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Brain drain and salaries

The brain drain of students going abroad to complete high education is not a problem, but is a highly desirable process, a necessary and unavoidable step to achieve a world-class education.

The real problem is how to provide the conditions of attractiveness towards knowledge workers, ensuring that a good flow of highly educated people decide to move to your country for their professional careers, independently on where they were born.

This topic (‘war on talent’) has just been discussed in my panel at ‘Quantum Leap’ economics forum, organized today in Belgrade by the Chamber of Commerce of Serbia, with the presence of the most relevant ministers and a public of 700 people.

Serbia is one of the least effective countries in the world, according to the recent World Economic Forum Competitiveness Index, in attracting and retaining talents; it suffers from a huge diaspora, the majority of its graduated leave the country.

As the keynote guest speaker, I was raised the question ‘What is attractive for knowledge workers? Maybe a high salary?

Salaries? It is definitely not the major factor.
I personally learned it, I have real data collected in my direct professional experience that I shared with the Serbian Government officials.

When, on behalf of the Dubai Government, I was the Executive Director of the Dubai Biotechnology Research Park, DuBiotech, we develop an attraction strategy based on the offer of salaries definitely higher than the European standard, and the tax-free environment added up an extra incentive making them extremely attractive.

But when DuBiotech finally became a real success story it was not because of the performances in terms of research activities and talented scientists on site, as very few research scientists were actually operating in the science park in spite of the excellent salaries offered.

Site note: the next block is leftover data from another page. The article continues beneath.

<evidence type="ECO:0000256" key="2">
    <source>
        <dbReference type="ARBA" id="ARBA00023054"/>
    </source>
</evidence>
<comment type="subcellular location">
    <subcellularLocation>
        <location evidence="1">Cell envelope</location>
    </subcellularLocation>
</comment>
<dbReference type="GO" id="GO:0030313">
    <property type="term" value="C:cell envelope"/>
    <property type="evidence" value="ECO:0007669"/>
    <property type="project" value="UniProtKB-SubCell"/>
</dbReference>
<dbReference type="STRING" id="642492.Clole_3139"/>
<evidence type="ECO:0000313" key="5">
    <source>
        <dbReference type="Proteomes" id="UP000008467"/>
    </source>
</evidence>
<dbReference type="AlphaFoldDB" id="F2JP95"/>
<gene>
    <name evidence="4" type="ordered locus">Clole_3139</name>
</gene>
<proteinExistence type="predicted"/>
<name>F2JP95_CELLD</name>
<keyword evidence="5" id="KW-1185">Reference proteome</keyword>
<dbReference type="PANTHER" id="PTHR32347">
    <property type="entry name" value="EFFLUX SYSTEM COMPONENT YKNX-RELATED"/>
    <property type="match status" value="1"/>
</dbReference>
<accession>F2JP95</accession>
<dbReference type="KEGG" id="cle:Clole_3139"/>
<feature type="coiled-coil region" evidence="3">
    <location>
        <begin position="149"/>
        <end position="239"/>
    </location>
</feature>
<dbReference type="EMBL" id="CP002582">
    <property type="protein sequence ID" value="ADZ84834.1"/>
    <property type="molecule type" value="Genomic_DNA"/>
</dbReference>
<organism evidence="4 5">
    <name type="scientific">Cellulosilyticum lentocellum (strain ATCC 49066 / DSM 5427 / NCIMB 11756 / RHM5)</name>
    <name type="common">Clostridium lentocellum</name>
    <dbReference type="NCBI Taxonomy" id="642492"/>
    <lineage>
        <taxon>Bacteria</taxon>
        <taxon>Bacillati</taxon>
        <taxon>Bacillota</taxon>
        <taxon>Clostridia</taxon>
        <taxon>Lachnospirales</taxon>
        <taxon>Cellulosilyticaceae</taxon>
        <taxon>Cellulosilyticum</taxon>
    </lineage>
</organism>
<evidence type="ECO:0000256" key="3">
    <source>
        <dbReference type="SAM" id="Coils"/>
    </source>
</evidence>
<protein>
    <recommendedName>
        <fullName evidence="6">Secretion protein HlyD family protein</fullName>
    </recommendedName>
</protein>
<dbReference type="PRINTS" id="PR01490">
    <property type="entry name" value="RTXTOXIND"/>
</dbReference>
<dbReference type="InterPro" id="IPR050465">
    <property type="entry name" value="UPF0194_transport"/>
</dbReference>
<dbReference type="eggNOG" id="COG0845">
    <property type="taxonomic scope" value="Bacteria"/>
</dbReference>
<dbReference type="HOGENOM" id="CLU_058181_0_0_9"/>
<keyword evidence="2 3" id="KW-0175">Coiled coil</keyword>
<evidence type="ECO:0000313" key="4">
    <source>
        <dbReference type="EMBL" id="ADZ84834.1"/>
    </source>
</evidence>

The real success came only when we converted it into a free zone technology park, attracting global pharma and biomedical companies that decided to establish there their operations to exploit the strategic location and several other benefits.

Not many scientists around, but plenty of managers and office staff.
What was missing?

The answer comes with another story.

For five years I have been managing one of the biggest European biomedical science parks, the San Raffaele in Milan: a huge hospital with 1200 beds, a biomedical research center with 550 scientists, an internal university and a managing company dealing with intellectual property, business incubator, investments in start up, seed/venture capital, industrial research contracts, renting of lab space to biotech companies, etc. Everything under the same roof, in an European city well connected and with a significant international same community.

We were offering salaries aligned with the Italian academic standards, by far lower than those offered in the neighboring countries, for instance in Switzerland.

But in spite of it many talented scientists were knocking our doors, from allover the world, asking to work there and bringing their ideas and even their research grants.

When it comes to design attraction policies, you should think in the shoes of your target: don't make the common mistake that attracting talents, or knowledge workers, is like attracting investor.

Talented knowledge workers are outstanding individuals globally minded, capable of outstanding performances, often ambitious and competitive; they seek locations where their skills can be better exploited, their productivity maximized, their brain challenged by a multidisciplinary stimulation, their initiatives exploited by an environment with friendly legislation, meritocracy driven, connected to business and financial communities.

Attraction policies must be designed to create such an environment; proper salaries must be granted, but it is just one of the many issues.